Since its inception, the aviation industry has had its fair share of challenges. From the race to the first powered flight which culminated in the Wright Brothers’ first flight in Kitty Hawk, and throughout the decades leading up to 2001 the aviation industry has seen its fair share of regulation and deregulation, lack of competition, and the acute increase thereof. In 2001 the industry was rocked by a second challenge that was external to the industry that reverberated through it due to its somewhat internal fragility. Bouncing back from the external attacks of 2001, seven years later it was ravaged once more by a global Great Recession. Through various consolidations and restructuring, it thrived again until December 2019. Between December 2019 and March 2020, the industry was once again brought to its knees by the greatest global pandemic since 1918’s “Spanish Flu”.
In this mini book series, we will outline the journey of the aviation industry from its inception to the modern time. Its tremendous importance is regional commerce, global Commerce — modern globalization — some of the key strengths as an industry, something that can only be considered its “Achilles Heel”, and though it is so dysfunctional and in many ways profitable it is considered the most important Industry in our global economy.
We will take a deep dive into some of the sectors that are unique to this industry, and how for better or worse these sectors have stood the test of time. We will also take a journey into some of the players in some of the sectors within the industry that have been left to flourish while the industry flounders, even if they are bad for the industry itself.
We will then take a deep dive into the effects that the vicissitudes of this industry have on the men and women that work in it day to day, and the tremendous impact it invariably has on their lives. In doing so the author hopes that the reader can see the importance of some of the things within the industry and the utter uselessness of others. It is this writer’s view that nothing matters more than the men and women that must live or die in any sector of society.
Finally, we will take a cognitive — yet rational — journey into the future, trying to imagine what the future of aviation will look like. We will be sure to take the past as a guide, but also take the present as a guidepost and project forward, to a place, not just one that is most desirable for the industry, but one that is most likely.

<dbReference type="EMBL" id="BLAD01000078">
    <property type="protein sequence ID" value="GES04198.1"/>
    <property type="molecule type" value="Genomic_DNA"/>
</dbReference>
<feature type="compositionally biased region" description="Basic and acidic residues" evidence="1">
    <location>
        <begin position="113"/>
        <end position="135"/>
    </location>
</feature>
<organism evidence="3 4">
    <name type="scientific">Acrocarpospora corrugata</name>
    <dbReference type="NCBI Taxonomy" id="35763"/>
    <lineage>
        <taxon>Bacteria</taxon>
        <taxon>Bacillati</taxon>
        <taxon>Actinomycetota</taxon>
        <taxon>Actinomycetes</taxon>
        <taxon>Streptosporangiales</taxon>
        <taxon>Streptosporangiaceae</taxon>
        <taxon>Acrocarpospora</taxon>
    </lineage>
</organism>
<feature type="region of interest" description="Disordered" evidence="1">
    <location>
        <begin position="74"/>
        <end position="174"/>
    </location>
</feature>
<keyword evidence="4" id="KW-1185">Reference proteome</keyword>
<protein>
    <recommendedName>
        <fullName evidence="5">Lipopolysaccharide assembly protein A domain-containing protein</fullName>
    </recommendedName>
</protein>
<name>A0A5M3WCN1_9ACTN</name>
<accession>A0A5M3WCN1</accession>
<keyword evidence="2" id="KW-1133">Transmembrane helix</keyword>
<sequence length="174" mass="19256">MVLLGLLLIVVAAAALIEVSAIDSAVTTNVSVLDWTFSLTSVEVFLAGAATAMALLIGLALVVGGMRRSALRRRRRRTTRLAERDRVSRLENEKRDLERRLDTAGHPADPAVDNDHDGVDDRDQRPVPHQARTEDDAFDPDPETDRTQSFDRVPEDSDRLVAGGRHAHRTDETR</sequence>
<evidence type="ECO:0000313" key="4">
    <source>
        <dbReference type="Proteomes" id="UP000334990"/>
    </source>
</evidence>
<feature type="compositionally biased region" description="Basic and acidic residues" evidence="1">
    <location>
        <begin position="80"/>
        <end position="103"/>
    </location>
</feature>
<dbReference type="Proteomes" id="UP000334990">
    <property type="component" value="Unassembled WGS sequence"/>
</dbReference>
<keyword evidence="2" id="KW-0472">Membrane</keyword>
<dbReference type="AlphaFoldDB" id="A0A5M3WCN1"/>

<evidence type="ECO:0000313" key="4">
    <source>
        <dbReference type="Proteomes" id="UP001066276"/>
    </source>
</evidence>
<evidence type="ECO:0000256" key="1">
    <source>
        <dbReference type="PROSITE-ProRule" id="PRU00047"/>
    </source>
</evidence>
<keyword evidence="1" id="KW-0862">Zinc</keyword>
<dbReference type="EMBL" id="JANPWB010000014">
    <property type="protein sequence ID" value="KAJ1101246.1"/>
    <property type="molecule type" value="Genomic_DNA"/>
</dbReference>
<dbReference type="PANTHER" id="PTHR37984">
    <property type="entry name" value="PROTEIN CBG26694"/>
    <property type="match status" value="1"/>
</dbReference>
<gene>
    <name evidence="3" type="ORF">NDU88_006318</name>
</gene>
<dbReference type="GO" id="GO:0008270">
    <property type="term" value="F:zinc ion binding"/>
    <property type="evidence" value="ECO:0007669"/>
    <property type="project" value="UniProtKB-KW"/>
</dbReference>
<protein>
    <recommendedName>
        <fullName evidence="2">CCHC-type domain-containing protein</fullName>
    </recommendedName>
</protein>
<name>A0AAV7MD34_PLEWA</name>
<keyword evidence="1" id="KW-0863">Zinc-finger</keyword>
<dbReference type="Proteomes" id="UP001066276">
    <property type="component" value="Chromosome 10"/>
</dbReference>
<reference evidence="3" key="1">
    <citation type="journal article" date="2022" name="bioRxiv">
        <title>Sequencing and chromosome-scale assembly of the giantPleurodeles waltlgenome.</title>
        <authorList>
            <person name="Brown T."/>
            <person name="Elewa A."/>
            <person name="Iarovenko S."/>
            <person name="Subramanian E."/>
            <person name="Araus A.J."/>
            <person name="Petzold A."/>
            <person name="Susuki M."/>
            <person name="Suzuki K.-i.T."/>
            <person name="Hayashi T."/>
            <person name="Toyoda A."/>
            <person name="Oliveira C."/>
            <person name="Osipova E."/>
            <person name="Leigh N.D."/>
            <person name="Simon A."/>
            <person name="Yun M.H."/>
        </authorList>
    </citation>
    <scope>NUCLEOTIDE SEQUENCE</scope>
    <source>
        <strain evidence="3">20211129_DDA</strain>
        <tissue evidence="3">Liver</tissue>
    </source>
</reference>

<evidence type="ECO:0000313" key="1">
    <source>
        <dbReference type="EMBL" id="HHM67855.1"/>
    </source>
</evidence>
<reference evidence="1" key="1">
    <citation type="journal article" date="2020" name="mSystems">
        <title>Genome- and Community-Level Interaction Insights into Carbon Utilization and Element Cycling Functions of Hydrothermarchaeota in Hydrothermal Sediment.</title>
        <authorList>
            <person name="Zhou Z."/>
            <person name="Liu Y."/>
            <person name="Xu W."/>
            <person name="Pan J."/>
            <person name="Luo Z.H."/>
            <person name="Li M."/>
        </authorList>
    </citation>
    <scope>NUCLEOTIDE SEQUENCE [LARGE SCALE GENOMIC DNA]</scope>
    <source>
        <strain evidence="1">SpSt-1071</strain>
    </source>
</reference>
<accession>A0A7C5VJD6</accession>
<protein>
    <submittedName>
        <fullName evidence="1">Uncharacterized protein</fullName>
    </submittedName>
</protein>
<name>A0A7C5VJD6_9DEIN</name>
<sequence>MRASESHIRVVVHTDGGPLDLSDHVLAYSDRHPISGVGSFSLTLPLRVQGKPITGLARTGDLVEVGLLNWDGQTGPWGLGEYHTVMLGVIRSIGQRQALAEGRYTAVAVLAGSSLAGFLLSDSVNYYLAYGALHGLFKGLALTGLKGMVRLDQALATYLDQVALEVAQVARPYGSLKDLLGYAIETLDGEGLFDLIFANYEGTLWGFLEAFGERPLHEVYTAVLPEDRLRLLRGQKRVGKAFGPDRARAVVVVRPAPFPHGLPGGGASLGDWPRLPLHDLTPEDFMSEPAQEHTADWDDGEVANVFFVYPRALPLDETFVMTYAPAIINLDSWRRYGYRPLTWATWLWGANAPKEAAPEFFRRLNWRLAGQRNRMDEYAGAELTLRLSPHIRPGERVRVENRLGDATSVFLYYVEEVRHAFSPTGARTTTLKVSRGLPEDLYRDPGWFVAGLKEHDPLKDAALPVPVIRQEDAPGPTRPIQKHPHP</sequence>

The importance of aviation within our society
“Man must rise above the Earth — to the top of the atmosphere and beyond — for only thus will he fully understand the world in which he lives” — Socrates
It is virtually impossible to deny the importance of modern aviation and flight in our society today. From transporting people and cargo, military activities, and space explorations, aviation is intricately interwoven into our entire lives. This seemingly ubiquitous existence of aviation is only approximately 60 years old, though it may seem longer.
In today’s society, the very concept of globalization would not be possible without aviation. This is made possible due to the abilities of aircraft to move people, goods, and services across borders with the level of efficiency we have never had before. Along with telecommunication and the Internet — which provide the virtual backdrop for globalization — air travel — the backbone of globalization as we know it — has completely transformed the world as we know it.
Aviation has further solidified its dominance in globalization by being more and more efficient each year. With faster, more efficient aircraft, greater efficiency in airline operations, leading to lower and lower cost of trading and in moving goods around the world, this leads to more and more people, goods, and services moving around the world each year. While this is no doubt a very wonderful thing for the world, it is obvious that in its very strength is a weakness that can have adverse effects if the overall system of aviation breaks down.
In 2001 the industry was rocked by what was considered its greatest challenge to that date that was external to the industry that reverberated through it due to its somewhat internal fragility. Bouncing back from the external attacks of 2001, seven years later it was ravaged once more by a global Great Recession. Through various consolidations and restructuring, it thrived again through December 2019. Between December 2019 and March 2020, the industry was once again brought to its knees by the greatest global pandemic since the 1918’s “Spanish Flu”. Now in 2022, the industry is trying to pick up the pieces from the pandemic, however, most would argue that it is not out of the woods just yet.
Aviation is the main driver behind globalization, driving the development of the modern world. A network of airlines, airports, and air traffic management organizations link the major cities and small communities of the world 24 hours a day with increasingly advanced aircraft. Aviation supports 65.5 million jobs worldwide and enables $12.7 trillion in global GDP. It allows people to have adventures in new countries, to relax on tropical beaches, to build business relationships, and to visit friends and family. As our global economy grows ever more linked, aviation is the factor that brings people together. (Air Transport Action Group, 2020)
Thank you for reading this week’s On Aviation™ mini book series, Aviation — From Instability To Disaster. Please stay tuned for the next chapter. While you wait. What are some trends that you see that are affecting the aviation industry in unexpected ways?
Orlando — On Aviation™